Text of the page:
Vote buying casts pall on 2023 polls process


Vote buying casts pall on 2023 polls process


By John Eche



The continuing incidence of vote buying in the Nigerian political space is casting a pall on the Nigerian political process and most notably the forthcoming 2023 polls, The Difference Checks reveal.


While there hs been a latest surge in the desire of Nigerians to register and be accredited as voters in the electoral process, the evidence of widespread vote buying in the just concluded Ekiti State governorship polls where sums ranging from N500 to N10,000 were allegedly dished out as inducement to voters is leading many to worry as to the sanctitty of the democraticprocess in the country.


Troubled, activist and lawyer, Mr Femi Falana, SAn has written to the Speaker of the House of Representatives , Mr Femi Gbajabiamila, asking for an explanation on the status of the elecoral offences bill that has yet to receive the concurrence of the House despite its passage by the Senate a year ago. In the letter, which was made available to the Difference, Falana said:


‘As you are no doubt aware, the Independent National Electoral Commission was empowered to prosecute electoral offenders under section 150 of the repealed Electoral Act 2010 as amended. But the INEC was unable to discharge the statutory duty due to alleged lack of wherewithal. Hence, its failure to prosecute even one per cent of the 870,000, 900,000 and 1,100,000 million electoral offenders arrested during the 2011, 2015 and 2019 general elections respectively.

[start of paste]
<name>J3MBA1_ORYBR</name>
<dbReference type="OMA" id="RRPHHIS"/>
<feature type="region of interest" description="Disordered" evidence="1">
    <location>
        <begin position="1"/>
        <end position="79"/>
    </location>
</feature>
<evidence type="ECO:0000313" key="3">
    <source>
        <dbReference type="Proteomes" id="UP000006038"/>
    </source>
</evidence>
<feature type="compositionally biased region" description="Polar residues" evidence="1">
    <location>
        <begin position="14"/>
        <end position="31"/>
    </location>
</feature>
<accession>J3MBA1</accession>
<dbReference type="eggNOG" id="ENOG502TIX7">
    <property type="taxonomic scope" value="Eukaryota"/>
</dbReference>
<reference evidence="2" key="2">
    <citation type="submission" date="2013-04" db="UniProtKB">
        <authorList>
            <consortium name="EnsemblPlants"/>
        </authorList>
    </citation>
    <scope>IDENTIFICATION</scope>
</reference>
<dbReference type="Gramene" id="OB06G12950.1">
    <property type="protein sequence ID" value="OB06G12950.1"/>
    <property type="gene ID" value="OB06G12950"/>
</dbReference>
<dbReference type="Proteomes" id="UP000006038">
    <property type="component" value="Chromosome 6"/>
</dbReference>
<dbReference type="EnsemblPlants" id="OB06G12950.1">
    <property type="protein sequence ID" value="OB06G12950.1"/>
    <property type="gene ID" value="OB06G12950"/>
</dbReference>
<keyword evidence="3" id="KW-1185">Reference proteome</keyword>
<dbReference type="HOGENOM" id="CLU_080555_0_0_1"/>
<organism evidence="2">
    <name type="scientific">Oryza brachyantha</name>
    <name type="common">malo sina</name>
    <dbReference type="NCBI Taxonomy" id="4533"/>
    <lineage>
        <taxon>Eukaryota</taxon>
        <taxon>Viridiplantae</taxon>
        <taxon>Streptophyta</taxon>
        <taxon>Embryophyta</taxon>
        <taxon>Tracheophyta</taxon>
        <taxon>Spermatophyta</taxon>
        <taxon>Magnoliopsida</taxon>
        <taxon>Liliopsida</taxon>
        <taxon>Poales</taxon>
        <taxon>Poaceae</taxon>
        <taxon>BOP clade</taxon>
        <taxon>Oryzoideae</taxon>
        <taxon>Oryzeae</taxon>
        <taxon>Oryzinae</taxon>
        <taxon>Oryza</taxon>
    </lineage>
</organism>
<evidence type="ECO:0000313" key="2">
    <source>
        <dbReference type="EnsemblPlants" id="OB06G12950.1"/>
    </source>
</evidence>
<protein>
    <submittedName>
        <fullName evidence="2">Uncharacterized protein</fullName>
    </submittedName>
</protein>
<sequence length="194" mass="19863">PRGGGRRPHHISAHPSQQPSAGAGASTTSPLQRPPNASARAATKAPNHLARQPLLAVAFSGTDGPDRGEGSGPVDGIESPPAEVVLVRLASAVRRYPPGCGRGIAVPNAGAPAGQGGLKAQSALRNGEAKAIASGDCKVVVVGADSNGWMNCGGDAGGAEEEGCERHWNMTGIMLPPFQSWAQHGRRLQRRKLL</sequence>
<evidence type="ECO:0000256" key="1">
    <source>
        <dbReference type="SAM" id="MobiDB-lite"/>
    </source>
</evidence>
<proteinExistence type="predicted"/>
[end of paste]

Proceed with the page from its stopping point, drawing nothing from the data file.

In order to stop the increasing wave of electoral impunity the Senate passed the Electoral Offences Commission Bill on July 14, 2021 and forwarded same to the House of Representatives. But the Bill has been ignored due to reasons best known to the members of the House of Representatives under your watch. Hence, section 145 of the Electoral Act 2022 has vested the Independent National Electoral Commission with the statutory duty to prosecute electoral offenders in the Federal Capital Territory and the 36 States of the Federation.


Even though sections 114-121 of the Electoral Act have made adequate provisions for electoral offences the Independent National Electoral Commission does not have the capacity to arrest, investigate and prosecute electoral offenders. In the atmosphere of official impunity the leading members of the political class have engaged themselves in the dollarisation of the electoral process, vote buying, intimidation of political opponents, killing and thuggery, ballot snatching e.t.c


In view of the foregoing, we are compelled to request the Honourable Speaker to furnish us with information on the Electoral Offences Commission Bill passed by the Senate and forwarded to the House of Representatives since July last year. As this request is made pursuant to the Freedom of Information Act, 2011 you are requested to provide the requested information within seven days of the receipt of this letter.


TAKE NOTICE that if you fail or refuse to accede to our request we shall not hesitate to file an application for mandamus at the Federal High Court to compel you to disclose the requested information.’


A response from the House is now being awaited.




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